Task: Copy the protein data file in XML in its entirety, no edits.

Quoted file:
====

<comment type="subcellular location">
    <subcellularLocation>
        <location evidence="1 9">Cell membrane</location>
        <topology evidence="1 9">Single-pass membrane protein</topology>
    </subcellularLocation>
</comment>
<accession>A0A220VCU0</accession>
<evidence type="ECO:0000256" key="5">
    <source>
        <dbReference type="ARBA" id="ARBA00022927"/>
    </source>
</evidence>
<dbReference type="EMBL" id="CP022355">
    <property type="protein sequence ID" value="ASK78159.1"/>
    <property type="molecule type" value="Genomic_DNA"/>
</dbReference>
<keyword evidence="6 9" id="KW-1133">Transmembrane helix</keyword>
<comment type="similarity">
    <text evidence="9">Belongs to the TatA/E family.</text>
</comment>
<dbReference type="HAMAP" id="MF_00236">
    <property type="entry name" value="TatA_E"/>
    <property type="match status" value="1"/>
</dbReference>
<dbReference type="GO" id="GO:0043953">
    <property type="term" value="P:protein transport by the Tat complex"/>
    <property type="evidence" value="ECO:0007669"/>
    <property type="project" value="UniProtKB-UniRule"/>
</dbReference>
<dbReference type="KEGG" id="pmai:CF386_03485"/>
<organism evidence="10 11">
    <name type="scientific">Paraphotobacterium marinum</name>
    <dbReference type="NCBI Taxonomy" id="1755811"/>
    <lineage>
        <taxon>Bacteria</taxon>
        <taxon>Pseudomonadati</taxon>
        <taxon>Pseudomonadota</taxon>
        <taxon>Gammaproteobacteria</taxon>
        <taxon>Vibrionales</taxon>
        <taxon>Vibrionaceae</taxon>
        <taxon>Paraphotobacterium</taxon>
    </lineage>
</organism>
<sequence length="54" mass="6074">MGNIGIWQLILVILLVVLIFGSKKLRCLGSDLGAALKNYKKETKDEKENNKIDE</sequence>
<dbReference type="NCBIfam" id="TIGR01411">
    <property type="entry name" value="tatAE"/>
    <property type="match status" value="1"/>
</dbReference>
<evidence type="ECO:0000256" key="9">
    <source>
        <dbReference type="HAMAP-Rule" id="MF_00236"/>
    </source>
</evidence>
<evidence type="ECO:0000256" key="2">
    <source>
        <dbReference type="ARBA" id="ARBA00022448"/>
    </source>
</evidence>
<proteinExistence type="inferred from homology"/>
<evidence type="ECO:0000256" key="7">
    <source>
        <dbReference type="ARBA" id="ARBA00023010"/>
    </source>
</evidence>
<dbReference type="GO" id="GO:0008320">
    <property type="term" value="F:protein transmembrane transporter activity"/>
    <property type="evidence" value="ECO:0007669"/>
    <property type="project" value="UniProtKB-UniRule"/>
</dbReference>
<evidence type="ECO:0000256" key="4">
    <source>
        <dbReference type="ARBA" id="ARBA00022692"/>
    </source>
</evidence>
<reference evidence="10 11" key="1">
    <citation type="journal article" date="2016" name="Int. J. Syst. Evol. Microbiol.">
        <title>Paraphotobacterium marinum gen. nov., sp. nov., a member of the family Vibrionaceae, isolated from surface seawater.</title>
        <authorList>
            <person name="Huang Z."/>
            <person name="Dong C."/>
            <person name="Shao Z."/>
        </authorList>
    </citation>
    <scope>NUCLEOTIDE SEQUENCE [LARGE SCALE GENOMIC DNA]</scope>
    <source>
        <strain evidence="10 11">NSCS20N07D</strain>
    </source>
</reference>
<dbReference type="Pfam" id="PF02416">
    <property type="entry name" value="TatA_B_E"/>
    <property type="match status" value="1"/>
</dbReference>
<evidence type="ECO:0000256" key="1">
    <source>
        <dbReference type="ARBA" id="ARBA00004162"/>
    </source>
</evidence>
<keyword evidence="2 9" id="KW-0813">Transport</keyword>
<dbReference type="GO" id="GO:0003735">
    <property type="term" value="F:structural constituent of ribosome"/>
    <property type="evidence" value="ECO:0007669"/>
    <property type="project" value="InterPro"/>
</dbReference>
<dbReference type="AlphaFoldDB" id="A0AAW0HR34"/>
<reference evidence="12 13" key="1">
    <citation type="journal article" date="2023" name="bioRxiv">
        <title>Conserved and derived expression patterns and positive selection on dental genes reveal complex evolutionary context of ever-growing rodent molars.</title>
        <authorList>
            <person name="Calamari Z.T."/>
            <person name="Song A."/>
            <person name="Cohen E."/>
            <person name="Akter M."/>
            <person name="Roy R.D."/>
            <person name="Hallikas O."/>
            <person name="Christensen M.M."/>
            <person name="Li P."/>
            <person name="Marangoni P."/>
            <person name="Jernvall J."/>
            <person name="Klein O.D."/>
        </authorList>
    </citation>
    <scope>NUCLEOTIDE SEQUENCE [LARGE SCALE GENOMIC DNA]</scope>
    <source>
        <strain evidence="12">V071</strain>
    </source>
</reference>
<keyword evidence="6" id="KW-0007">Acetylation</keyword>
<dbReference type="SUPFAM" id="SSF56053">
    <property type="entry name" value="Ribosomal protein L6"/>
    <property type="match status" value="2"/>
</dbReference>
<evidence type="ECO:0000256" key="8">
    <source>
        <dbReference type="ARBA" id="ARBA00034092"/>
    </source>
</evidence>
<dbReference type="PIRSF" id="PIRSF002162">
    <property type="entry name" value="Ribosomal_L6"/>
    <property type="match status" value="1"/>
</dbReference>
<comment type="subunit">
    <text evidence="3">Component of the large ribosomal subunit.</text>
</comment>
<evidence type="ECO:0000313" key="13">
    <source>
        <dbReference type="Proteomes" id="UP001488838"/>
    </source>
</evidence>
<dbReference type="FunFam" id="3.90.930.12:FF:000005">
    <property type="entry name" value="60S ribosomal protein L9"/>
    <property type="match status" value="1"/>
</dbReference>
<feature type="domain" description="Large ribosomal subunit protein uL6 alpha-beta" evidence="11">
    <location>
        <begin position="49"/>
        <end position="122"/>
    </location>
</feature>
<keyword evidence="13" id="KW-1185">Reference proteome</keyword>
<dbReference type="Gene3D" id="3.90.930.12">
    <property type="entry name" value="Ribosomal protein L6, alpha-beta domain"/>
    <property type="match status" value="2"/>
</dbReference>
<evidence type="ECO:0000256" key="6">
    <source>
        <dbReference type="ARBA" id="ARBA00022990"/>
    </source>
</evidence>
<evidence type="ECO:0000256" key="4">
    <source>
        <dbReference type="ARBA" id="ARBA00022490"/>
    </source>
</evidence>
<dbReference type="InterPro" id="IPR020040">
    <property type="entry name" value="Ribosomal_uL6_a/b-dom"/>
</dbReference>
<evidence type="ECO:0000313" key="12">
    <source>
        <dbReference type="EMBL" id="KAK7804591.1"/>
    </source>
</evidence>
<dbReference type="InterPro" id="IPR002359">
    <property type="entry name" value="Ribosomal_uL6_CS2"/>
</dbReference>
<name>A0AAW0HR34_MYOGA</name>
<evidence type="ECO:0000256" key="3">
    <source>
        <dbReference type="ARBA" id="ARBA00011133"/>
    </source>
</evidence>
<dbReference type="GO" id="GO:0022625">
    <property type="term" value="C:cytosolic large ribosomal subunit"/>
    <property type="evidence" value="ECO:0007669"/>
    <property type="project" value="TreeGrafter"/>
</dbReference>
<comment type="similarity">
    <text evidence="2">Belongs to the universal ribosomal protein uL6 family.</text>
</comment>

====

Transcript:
<comment type="subcellular location">
    <subcellularLocation>
        <location evidence="1 9">Cell membrane</location>
        <topology evidence="1 9">Single-pass membrane protein</topology>
    </subcellularLocation>
</comment>
<accession>A0A220VCU0</accession>
<evidence type="ECO:0000256" key="5">
    <source>
        <dbReference type="ARBA" id="ARBA00022927"/>
    </source>
</evidence>
<dbReference type="EMBL" id="CP022355">
    <property type="protein sequence ID" value="ASK78159.1"/>
    <property type="molecule type" value="Genomic_DNA"/>
</dbReference>
<keyword evidence="6 9" id="KW-1133">Transmembrane helix</keyword>
<comment type="similarity">
    <text evidence="9">Belongs to the TatA/E family.</text>
</comment>
<dbReference type="HAMAP" id="MF_00236">
    <property type="entry name" value="TatA_E"/>
    <property type="match status" value="1"/>
</dbReference>
<dbReference type="GO" id="GO:0043953">
    <property type="term" value="P:protein transport by the Tat complex"/>
    <property type="evidence" value="ECO:0007669"/>
    <property type="project" value="UniProtKB-UniRule"/>
</dbReference>
<dbReference type="KEGG" id="pmai:CF386_03485"/>
<organism evidence="10 11">
    <name type="scientific">Paraphotobacterium marinum</name>
    <dbReference type="NCBI Taxonomy" id="1755811"/>
    <lineage>
        <taxon>Bacteria</taxon>
        <taxon>Pseudomonadati</taxon>
        <taxon>Pseudomonadota</taxon>
        <taxon>Gammaproteobacteria</taxon>
        <taxon>Vibrionales</taxon>
        <taxon>Vibrionaceae</taxon>
        <taxon>Paraphotobacterium</taxon>
    </lineage>
</organism>
<sequence length="54" mass="6074">MGNIGIWQLILVILLVVLIFGSKKLRCLGSDLGAALKNYKKETKDEKENNKIDE</sequence>
<dbReference type="NCBIfam" id="TIGR01411">
    <property type="entry name" value="tatAE"/>
    <property type="match status" value="1"/>
</dbReference>
<evidence type="ECO:0000256" key="9">
    <source>
        <dbReference type="HAMAP-Rule" id="MF_00236"/>
    </source>
</evidence>
<evidence type="ECO:0000256" key="2">
    <source>
        <dbReference type="ARBA" id="ARBA00022448"/>
    </source>
</evidence>
<proteinExistence type="inferred from homology"/>
<evidence type="ECO:0000256" key="7">
    <source>
        <dbReference type="ARBA" id="ARBA00023010"/>
    </source>
</evidence>
<dbReference type="GO" id="GO:0008320">
    <property type="term" value="F:protein transmembrane transporter activity"/>
    <property type="evidence" value="ECO:0007669"/>
    <property type="project" value="UniProtKB-UniRule"/>
</dbReference>
<evidence type="ECO:0000256" key="4">
    <source>
        <dbReference type="ARBA" id="ARBA00022692"/>
    </source>
</evidence>
<reference evidence="10 11" key="1">
    <citation type="journal article" date="2016" name="Int. J. Syst. Evol. Microbiol.">
        <title>Paraphotobacterium marinum gen. nov., sp. nov., a member of the family Vibrionaceae, isolated from surface seawater.</title>
        <authorList>
            <person name="Huang Z."/>
            <person name="Dong C."/>
            <person name="Shao Z."/>
        </authorList>
    </citation>
    <scope>NUCLEOTIDE SEQUENCE [LARGE SCALE GENOMIC DNA]</scope>
    <source>
        <strain evidence="10 11">NSCS20N07D</strain>
    </source>
</reference>
<dbReference type="Pfam" id="PF02416">
    <property type="entry name" value="TatA_B_E"/>
    <property type="match status" value="1"/>
</dbReference>
<evidence type="ECO:0000256" key="1">
    <source>
        <dbReference type="ARBA" id="ARBA00004162"/>
    </source>
</evidence>
<keyword evidence="2 9" id="KW-0813">Transport</keyword>
<dbReference type="GO" id="GO:0003735">
    <property type="term" value="F:structural constituent of ribosome"/>
    <property type="evidence" value="ECO:0007669"/>
    <property type="project" value="InterPro"/>
</dbReference>
<dbReference type="AlphaFoldDB" id="A0AAW0HR34"/>
<reference evidence="12 13" key="1">
    <citation type="journal article" date="2023" name="bioRxiv">
        <title>Conserved and derived expression patterns and positive selection on dental genes reveal complex evolutionary context of ever-growing rodent molars.</title>
        <authorList>
            <person name="Calamari Z.T."/>
            <person name="Song A."/>
            <person name="Cohen E."/>
            <person name="Akter M."/>
            <person name="Roy R.D."/>
            <person name="Hallikas O."/>
            <person name="Christensen M.M."/>
            <person name="Li P."/>
            <person name="Marangoni P."/>
            <person name="Jernvall J."/>
            <person name="Klein O.D."/>
        </authorList>
    </citation>
    <scope>NUCLEOTIDE SEQUENCE [LARGE SCALE GENOMIC DNA]</scope>
    <source>
        <strain evidence="12">V071</strain>
    </source>
</reference>
<keyword evidence="6" id="KW-0007">Acetylation</keyword>
<dbReference type="SUPFAM" id="SSF56053">
    <property type="entry name" value="Ribosomal protein L6"/>
    <property type="match status" value="2"/>
</dbReference>
<evidence type="ECO:0000256" key="8">
    <source>
        <dbReference type="ARBA" id="ARBA00034092"/>
    </source>
</evidence>
<dbReference type="PIRSF" id="PIRSF002162">
    <property type="entry name" value="Ribosomal_L6"/>
    <property type="match status" value="1"/>
</dbReference>
<comment type="subunit">
    <text evidence="3">Component of the large ribosomal subunit.</text>
</comment>
<evidence type="ECO:0000313" key="13">
    <source>
        <dbReference type="Proteomes" id="UP001488838"/>
    </source>
</evidence>
<dbReference type="FunFam" id="3.90.930.12:FF:000005">
    <property type="entry name" value="60S ribosomal protein L9"/>
    <property type="match status" value="1"/>
</dbReference>
<feature type="domain" description="Large ribosomal subunit protein uL6 alpha-beta" evidence="11">
    <location>
        <begin position="49"/>
        <end position="122"/>
    </location>
</feature>
<keyword evidence="13" id="KW-1185">Reference proteome</keyword>
<dbReference type="Gene3D" id="3.90.930.12">
    <property type="entry name" value="Ribosomal protein L6, alpha-beta domain"/>
    <property type="match status" value="2"/>
</dbReference>
<evidence type="ECO:0000256" key="6">
    <source>
        <dbReference type="ARBA" id="ARBA00022990"/>
    </source>
</evidence>
<evidence type="ECO:0000256" key="4">
    <source>
        <dbReference type="ARBA" id="ARBA00022490"/>
    </source>
</evidence>
<dbReference type="InterPro" id="IPR020040">
    <property type="entry name" value="Ribosomal_uL6_a/b-dom"/>
</dbReference>
<evidence type="ECO:0000313" key="12">
    <source>
        <dbReference type="EMBL" id="KAK7804591.1"/>
    </source>
</evidence>
<dbReference type="InterPro" id="IPR002359">
    <property type="entry name" value="Ribosomal_uL6_CS2"/>
</dbReference>
<name>A0AAW0HR34_MYOGA</name>
<evidence type="ECO:0000256" key="3">
    <source>
        <dbReference type="ARBA" id="ARBA00011133"/>
    </source>
</evidence>
<dbReference type="GO" id="GO:0022625">
    <property type="term" value="C:cytosolic large ribosomal subunit"/>
    <property type="evidence" value="ECO:0007669"/>
    <property type="project" value="TreeGrafter"/>
</dbReference>
<comment type="similarity">
    <text evidence="2">Belongs to the universal ribosomal protein uL6 family.</text>
</comment>